Let us approach the question “is the food system broken?” from a different, environmental perspective. The impact of agricultural production has been analysed in several studies (3) and the results are – again – pretty clear: the agriculture sector is to a large extent responsible for the degradation of natural resources and is one of the main emitters of greenhouse gases. As a nature-based industry, agriculture is therefore undermining its own foundation. From this perspective, there is a contradiction. Additionally, the agriculture sector is responsible for a massive loss of biodiversity (e.g. insects for pollination) while at the same time it is dependent on genetic resources.

Therefore, the question is, are we measuring the success or failure of the food system against the right indicators, or do we need new metrics for measuring and valuing the performance of food systems accurately. We are proposing to reflect all capital (produced, natural, human and social) and associated costs (externalities, both positive and negative) in the valuation of food systems.

The Economics of Ecosystems and Biodiversity for Agriculture and Food (TEEBAgriFood) was designed to illustrate how best to capture the complex reality of “eco-agri-food” systems in a holistic manner. The aim was to move beyond the risks and limitations inherent in simplistic metrics such as “per hectare productivity” and to develop a metric that covers the whole system and not only parts of it.

The term “eco-agri-food systems” is used to describe the interconnectedness and complexity of all dimensions of sustainability involved in food production, processing, distribution and consumption including human health. It highlights the “eco” (i.e. natural ecosystem) source of important but economically invisible inputs to agricultural production, in particular those provided by ecosystem services. It measures and values the positive or negative impacts of production on the environment which in the standard accounting system remain economically invisible. A key aspect of using this term is the emphasis on thinking in terms of value chains (systems thinking), as opposed to thinking in production silos. (4) System thinking unveils drivers of change as determined and impacted by feedback loops, delays and non-linear relationships, in the context of change along the value chain.

Ignoring natural, social and human capital keeps people hungry and drives degradation.

The TEEBAgriFood report (5) developed a comprehensive framework for analysing food systems. In particular, it values the contribution of the natural resource base to agricultural production, as well as the positive or negative impacts of production on nature. It also analyses the value of interaction with society (e.g. employment), the impact on human health (health benefits and costs), and ultimately provides an overview of the true cost of food. In summary, it captures all elements of the food system and how they interact.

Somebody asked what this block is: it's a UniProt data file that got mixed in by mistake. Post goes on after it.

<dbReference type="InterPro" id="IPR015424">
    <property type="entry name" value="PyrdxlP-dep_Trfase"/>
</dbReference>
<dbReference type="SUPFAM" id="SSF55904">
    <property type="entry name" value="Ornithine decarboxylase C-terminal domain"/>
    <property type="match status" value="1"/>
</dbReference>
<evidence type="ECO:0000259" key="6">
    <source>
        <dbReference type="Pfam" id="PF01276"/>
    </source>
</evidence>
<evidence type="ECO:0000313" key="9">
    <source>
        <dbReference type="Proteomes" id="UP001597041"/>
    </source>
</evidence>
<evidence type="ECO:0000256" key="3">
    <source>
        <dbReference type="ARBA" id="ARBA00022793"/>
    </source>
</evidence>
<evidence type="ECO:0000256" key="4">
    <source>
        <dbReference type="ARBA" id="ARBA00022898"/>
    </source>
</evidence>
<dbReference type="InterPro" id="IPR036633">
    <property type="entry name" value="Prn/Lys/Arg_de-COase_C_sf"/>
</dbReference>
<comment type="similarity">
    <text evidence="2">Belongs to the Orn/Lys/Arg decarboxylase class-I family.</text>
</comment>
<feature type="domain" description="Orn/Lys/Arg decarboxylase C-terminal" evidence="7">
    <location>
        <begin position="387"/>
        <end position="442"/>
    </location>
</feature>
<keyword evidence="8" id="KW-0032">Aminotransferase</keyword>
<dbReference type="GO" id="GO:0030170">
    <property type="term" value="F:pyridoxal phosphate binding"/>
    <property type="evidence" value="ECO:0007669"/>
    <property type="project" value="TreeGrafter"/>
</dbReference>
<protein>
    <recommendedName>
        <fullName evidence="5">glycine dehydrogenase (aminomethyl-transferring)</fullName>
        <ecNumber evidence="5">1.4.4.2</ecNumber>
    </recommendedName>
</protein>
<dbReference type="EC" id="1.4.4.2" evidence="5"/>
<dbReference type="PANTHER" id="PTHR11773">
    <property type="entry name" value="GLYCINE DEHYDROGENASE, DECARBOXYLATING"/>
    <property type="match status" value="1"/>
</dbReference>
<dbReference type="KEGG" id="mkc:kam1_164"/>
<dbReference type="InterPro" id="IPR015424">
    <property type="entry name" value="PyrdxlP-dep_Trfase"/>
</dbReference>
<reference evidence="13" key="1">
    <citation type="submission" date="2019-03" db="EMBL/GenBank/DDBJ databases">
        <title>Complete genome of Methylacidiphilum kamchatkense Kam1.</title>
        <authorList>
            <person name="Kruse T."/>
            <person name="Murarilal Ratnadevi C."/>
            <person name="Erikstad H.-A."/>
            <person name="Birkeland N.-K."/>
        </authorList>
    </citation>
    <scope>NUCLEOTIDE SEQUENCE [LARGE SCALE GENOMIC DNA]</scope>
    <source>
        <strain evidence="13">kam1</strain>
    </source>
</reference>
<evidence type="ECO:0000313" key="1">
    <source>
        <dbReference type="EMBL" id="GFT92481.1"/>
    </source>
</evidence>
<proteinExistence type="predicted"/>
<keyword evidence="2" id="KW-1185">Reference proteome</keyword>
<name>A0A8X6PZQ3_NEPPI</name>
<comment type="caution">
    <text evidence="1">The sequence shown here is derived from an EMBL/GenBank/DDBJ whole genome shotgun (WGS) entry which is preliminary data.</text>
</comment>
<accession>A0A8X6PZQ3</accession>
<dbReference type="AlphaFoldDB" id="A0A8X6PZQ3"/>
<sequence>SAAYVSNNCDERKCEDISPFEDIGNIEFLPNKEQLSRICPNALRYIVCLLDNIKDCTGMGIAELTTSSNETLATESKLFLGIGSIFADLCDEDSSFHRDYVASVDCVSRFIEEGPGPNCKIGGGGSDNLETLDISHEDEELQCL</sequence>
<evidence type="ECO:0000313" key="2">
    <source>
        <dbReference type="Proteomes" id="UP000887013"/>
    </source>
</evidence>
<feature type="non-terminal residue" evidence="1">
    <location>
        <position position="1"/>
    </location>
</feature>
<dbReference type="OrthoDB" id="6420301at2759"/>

More broadly, TEEBAgriFood is part of an ambitious undertaking, aiming at changing the most powerful figure of the world, the Gross Domestic Product (GDP) (6) . The way all economies of the world measure the value of products and services, and how they measure the growth and success of all their economic activities is concentrated in one figure: GDP has become the universal indicator of development. It drives economic and political thinking, and is even one of the key indicators for developing countries in achieving the Sustainable Development Goals. And yet, as an indicator of success, the GDP is riddled with shortcomings: it values short-term growth and ignores medium-term impacts of pollution and degradation of natural resources, and it does not take into account social implications created by growth.

In Minnesota, a study of key externalities of two corn production systems – genetically modified (GM) and organic – was conducted by using the true cost accounting method by following TEEBAgriFood evaluation framework, in terms of stocks and flows of the four capitals (produced, natural, human and social). The study focused on the production side of corn systems only, because of challenges associated with the gathering and assembling of a large amount of data into the framework template. Hence, the assessment was carried out by a multi-disciplinary team because the analysis focused on quantitative data, but also descriptive information, monetary and non-monetary information. The study revealed higher hidden social, environmental and health related costs associated with GM corn production systems. While there was a positive influence of both systems on produced and social capital, for GM corn production systems, the increasing divide between large and small-scale farmers lead to negative social, health and environmental impacts. For organic production systems, there are positive economic, social, health impacts, with limited environmental impacts. Data limitation for comparison of the two systems showed that the TEEBAgriFood framework was particularly useful in assessing macro level data required for policy analysis; it lent itself to reviewing wider impacts of the entire corn value chain in order to modify policies and practices. (7)